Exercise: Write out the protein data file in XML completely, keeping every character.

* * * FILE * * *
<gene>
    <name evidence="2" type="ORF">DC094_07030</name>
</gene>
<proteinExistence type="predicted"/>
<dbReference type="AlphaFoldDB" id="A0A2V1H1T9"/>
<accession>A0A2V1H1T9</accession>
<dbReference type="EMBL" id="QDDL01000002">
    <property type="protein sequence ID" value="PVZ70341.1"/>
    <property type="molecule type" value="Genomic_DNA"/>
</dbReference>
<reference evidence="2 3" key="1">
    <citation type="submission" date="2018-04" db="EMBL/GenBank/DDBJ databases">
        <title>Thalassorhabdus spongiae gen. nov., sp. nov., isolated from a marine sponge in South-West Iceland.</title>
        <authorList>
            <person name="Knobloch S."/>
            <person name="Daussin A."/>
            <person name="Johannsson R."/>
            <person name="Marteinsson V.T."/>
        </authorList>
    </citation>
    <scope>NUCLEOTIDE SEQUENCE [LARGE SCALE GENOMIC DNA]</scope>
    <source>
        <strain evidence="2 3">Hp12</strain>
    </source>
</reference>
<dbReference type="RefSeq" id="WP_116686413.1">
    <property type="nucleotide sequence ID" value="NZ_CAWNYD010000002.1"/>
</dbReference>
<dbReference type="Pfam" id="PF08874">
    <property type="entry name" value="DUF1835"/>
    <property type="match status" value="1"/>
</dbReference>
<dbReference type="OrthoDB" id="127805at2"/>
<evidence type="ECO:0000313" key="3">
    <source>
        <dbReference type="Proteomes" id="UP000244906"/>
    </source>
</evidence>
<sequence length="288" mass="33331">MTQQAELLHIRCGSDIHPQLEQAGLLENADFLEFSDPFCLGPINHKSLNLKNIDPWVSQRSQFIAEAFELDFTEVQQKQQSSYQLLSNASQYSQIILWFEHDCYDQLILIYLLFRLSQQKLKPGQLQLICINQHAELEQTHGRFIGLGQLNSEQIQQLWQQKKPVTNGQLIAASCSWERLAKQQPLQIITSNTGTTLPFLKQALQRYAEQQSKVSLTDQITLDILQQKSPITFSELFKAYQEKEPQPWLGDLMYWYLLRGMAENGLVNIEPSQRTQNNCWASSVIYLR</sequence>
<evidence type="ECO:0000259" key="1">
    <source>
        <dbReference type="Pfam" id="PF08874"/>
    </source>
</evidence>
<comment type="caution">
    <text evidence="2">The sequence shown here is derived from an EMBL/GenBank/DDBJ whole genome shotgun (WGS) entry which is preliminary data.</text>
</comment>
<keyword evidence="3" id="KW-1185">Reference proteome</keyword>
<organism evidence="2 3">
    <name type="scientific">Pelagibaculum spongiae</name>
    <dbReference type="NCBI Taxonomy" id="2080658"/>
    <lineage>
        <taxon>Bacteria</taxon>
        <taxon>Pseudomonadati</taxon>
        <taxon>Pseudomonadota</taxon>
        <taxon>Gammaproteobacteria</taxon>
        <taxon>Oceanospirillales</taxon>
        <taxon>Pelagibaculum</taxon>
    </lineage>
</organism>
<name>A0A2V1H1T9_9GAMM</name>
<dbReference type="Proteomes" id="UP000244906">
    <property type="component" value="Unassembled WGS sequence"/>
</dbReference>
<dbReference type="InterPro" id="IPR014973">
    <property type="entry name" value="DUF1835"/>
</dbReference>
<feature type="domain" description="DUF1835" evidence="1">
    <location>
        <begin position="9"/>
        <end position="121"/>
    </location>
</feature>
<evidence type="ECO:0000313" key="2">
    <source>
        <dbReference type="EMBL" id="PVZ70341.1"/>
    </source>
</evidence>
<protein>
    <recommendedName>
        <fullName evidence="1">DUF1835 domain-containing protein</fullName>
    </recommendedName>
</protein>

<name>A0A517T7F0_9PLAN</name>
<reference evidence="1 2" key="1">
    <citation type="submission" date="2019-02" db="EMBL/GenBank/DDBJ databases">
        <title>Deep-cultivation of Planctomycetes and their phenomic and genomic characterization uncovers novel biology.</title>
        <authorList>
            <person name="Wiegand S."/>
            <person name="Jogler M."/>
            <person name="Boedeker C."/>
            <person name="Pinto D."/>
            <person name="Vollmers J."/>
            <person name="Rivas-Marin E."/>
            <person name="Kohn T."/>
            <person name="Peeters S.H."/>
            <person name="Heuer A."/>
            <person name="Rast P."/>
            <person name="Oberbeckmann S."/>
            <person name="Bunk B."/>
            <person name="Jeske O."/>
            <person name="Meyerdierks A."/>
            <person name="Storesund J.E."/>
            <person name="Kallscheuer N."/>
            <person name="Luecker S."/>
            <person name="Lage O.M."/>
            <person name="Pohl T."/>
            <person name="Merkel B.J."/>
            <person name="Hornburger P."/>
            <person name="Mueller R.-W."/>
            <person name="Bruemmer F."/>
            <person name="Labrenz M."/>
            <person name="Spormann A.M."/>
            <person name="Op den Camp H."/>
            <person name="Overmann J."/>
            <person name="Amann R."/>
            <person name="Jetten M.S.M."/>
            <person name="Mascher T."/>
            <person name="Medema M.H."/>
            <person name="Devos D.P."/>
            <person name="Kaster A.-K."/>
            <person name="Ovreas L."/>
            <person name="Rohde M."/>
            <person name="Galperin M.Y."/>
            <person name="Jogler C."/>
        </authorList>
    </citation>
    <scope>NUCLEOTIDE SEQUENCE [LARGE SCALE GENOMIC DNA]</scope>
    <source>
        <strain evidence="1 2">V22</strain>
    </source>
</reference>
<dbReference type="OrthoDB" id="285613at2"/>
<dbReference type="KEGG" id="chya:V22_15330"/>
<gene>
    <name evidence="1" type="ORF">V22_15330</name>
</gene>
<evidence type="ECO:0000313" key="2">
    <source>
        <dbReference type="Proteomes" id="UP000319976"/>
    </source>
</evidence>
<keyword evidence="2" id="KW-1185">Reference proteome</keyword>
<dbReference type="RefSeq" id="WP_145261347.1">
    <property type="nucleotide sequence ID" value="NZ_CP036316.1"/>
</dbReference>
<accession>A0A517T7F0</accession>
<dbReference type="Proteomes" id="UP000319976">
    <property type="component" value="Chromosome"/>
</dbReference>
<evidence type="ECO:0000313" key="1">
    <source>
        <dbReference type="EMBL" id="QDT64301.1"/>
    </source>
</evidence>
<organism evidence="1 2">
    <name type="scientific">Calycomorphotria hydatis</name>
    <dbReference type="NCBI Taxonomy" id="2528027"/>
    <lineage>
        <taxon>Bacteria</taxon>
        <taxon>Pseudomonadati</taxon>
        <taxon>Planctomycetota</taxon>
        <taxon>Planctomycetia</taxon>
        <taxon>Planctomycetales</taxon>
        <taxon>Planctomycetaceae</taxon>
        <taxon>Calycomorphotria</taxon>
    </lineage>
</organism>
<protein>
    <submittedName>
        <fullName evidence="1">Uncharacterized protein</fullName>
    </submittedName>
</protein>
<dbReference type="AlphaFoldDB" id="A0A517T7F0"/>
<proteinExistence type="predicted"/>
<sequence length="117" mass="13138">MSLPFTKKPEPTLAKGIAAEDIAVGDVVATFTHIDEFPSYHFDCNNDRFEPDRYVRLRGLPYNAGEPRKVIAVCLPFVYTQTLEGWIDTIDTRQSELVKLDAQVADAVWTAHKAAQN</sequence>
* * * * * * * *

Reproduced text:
<gene>
    <name evidence="2" type="ORF">DC094_07030</name>
</gene>
<proteinExistence type="predicted"/>
<dbReference type="AlphaFoldDB" id="A0A2V1H1T9"/>
<accession>A0A2V1H1T9</accession>
<dbReference type="EMBL" id="QDDL01000002">
    <property type="protein sequence ID" value="PVZ70341.1"/>
    <property type="molecule type" value="Genomic_DNA"/>
</dbReference>
<reference evidence="2 3" key="1">
    <citation type="submission" date="2018-04" db="EMBL/GenBank/DDBJ databases">
        <title>Thalassorhabdus spongiae gen. nov., sp. nov., isolated from a marine sponge in South-West Iceland.</title>
        <authorList>
            <person name="Knobloch S."/>
            <person name="Daussin A."/>
            <person name="Johannsson R."/>
            <person name="Marteinsson V.T."/>
        </authorList>
    </citation>
    <scope>NUCLEOTIDE SEQUENCE [LARGE SCALE GENOMIC DNA]</scope>
    <source>
        <strain evidence="2 3">Hp12</strain>
    </source>
</reference>
<dbReference type="RefSeq" id="WP_116686413.1">
    <property type="nucleotide sequence ID" value="NZ_CAWNYD010000002.1"/>
</dbReference>
<dbReference type="Pfam" id="PF08874">
    <property type="entry name" value="DUF1835"/>
    <property type="match status" value="1"/>
</dbReference>
<dbReference type="OrthoDB" id="127805at2"/>
<evidence type="ECO:0000313" key="3">
    <source>
        <dbReference type="Proteomes" id="UP000244906"/>
    </source>
</evidence>
<sequence length="288" mass="33331">MTQQAELLHIRCGSDIHPQLEQAGLLENADFLEFSDPFCLGPINHKSLNLKNIDPWVSQRSQFIAEAFELDFTEVQQKQQSSYQLLSNASQYSQIILWFEHDCYDQLILIYLLFRLSQQKLKPGQLQLICINQHAELEQTHGRFIGLGQLNSEQIQQLWQQKKPVTNGQLIAASCSWERLAKQQPLQIITSNTGTTLPFLKQALQRYAEQQSKVSLTDQITLDILQQKSPITFSELFKAYQEKEPQPWLGDLMYWYLLRGMAENGLVNIEPSQRTQNNCWASSVIYLR</sequence>
<evidence type="ECO:0000259" key="1">
    <source>
        <dbReference type="Pfam" id="PF08874"/>
    </source>
</evidence>
<comment type="caution">
    <text evidence="2">The sequence shown here is derived from an EMBL/GenBank/DDBJ whole genome shotgun (WGS) entry which is preliminary data.</text>
</comment>
<keyword evidence="3" id="KW-1185">Reference proteome</keyword>
<organism evidence="2 3">
    <name type="scientific">Pelagibaculum spongiae</name>
    <dbReference type="NCBI Taxonomy" id="2080658"/>
    <lineage>
        <taxon>Bacteria</taxon>
        <taxon>Pseudomonadati</taxon>
        <taxon>Pseudomonadota</taxon>
        <taxon>Gammaproteobacteria</taxon>
        <taxon>Oceanospirillales</taxon>
        <taxon>Pelagibaculum</taxon>
    </lineage>
</organism>
<name>A0A2V1H1T9_9GAMM</name>
<dbReference type="Proteomes" id="UP000244906">
    <property type="component" value="Unassembled WGS sequence"/>
</dbReference>
<dbReference type="InterPro" id="IPR014973">
    <property type="entry name" value="DUF1835"/>
</dbReference>
<feature type="domain" description="DUF1835" evidence="1">
    <location>
        <begin position="9"/>
        <end position="121"/>
    </location>
</feature>
<evidence type="ECO:0000313" key="2">
    <source>
        <dbReference type="EMBL" id="PVZ70341.1"/>
    </source>
</evidence>
<protein>
    <recommendedName>
        <fullName evidence="1">DUF1835 domain-containing protein</fullName>
    </recommendedName>
</protein>

<name>A0A517T7F0_9PLAN</name>
<reference evidence="1 2" key="1">
    <citation type="submission" date="2019-02" db="EMBL/GenBank/DDBJ databases">
        <title>Deep-cultivation of Planctomycetes and their phenomic and genomic characterization uncovers novel biology.</title>
        <authorList>
            <person name="Wiegand S."/>
            <person name="Jogler M."/>
            <person name="Boedeker C."/>
            <person name="Pinto D."/>
            <person name="Vollmers J."/>
            <person name="Rivas-Marin E."/>
            <person name="Kohn T."/>
            <person name="Peeters S.H."/>
            <person name="Heuer A."/>
            <person name="Rast P."/>
            <person name="Oberbeckmann S."/>
            <person name="Bunk B."/>
            <person name="Jeske O."/>
            <person name="Meyerdierks A."/>
            <person name="Storesund J.E."/>
            <person name="Kallscheuer N."/>
            <person name="Luecker S."/>
            <person name="Lage O.M."/>
            <person name="Pohl T."/>
            <person name="Merkel B.J."/>
            <person name="Hornburger P."/>
            <person name="Mueller R.-W."/>
            <person name="Bruemmer F."/>
            <person name="Labrenz M."/>
            <person name="Spormann A.M."/>
            <person name="Op den Camp H."/>
            <person name="Overmann J."/>
            <person name="Amann R."/>
            <person name="Jetten M.S.M."/>
            <person name="Mascher T."/>
            <person name="Medema M.H."/>
            <person name="Devos D.P."/>
            <person name="Kaster A.-K."/>
            <person name="Ovreas L."/>
            <person name="Rohde M."/>
            <person name="Galperin M.Y."/>
            <person name="Jogler C."/>
        </authorList>
    </citation>
    <scope>NUCLEOTIDE SEQUENCE [LARGE SCALE GENOMIC DNA]</scope>
    <source>
        <strain evidence="1 2">V22</strain>
    </source>
</reference>
<dbReference type="OrthoDB" id="285613at2"/>
<dbReference type="KEGG" id="chya:V22_15330"/>
<gene>
    <name evidence="1" type="ORF">V22_15330</name>
</gene>
<evidence type="ECO:0000313" key="2">
    <source>
        <dbReference type="Proteomes" id="UP000319976"/>
    </source>
</evidence>
<keyword evidence="2" id="KW-1185">Reference proteome</keyword>
<dbReference type="RefSeq" id="WP_145261347.1">
    <property type="nucleotide sequence ID" value="NZ_CP036316.1"/>
</dbReference>
<accession>A0A517T7F0</accession>
<dbReference type="Proteomes" id="UP000319976">
    <property type="component" value="Chromosome"/>
</dbReference>
<evidence type="ECO:0000313" key="1">
    <source>
        <dbReference type="EMBL" id="QDT64301.1"/>
    </source>
</evidence>
<organism evidence="1 2">
    <name type="scientific">Calycomorphotria hydatis</name>
    <dbReference type="NCBI Taxonomy" id="2528027"/>
    <lineage>
        <taxon>Bacteria</taxon>
        <taxon>Pseudomonadati</taxon>
        <taxon>Planctomycetota</taxon>
        <taxon>Planctomycetia</taxon>
        <taxon>Planctomycetales</taxon>
        <taxon>Planctomycetaceae</taxon>
        <taxon>Calycomorphotria</taxon>
    </lineage>
</organism>
<protein>
    <submittedName>
        <fullName evidence="1">Uncharacterized protein</fullName>
    </submittedName>
</protein>
<dbReference type="AlphaFoldDB" id="A0A517T7F0"/>
<proteinExistence type="predicted"/>
<sequence length="117" mass="13138">MSLPFTKKPEPTLAKGIAAEDIAVGDVVATFTHIDEFPSYHFDCNNDRFEPDRYVRLRGLPYNAGEPRKVIAVCLPFVYTQTLEGWIDTIDTRQSELVKLDAQVADAVWTAHKAAQN</sequence>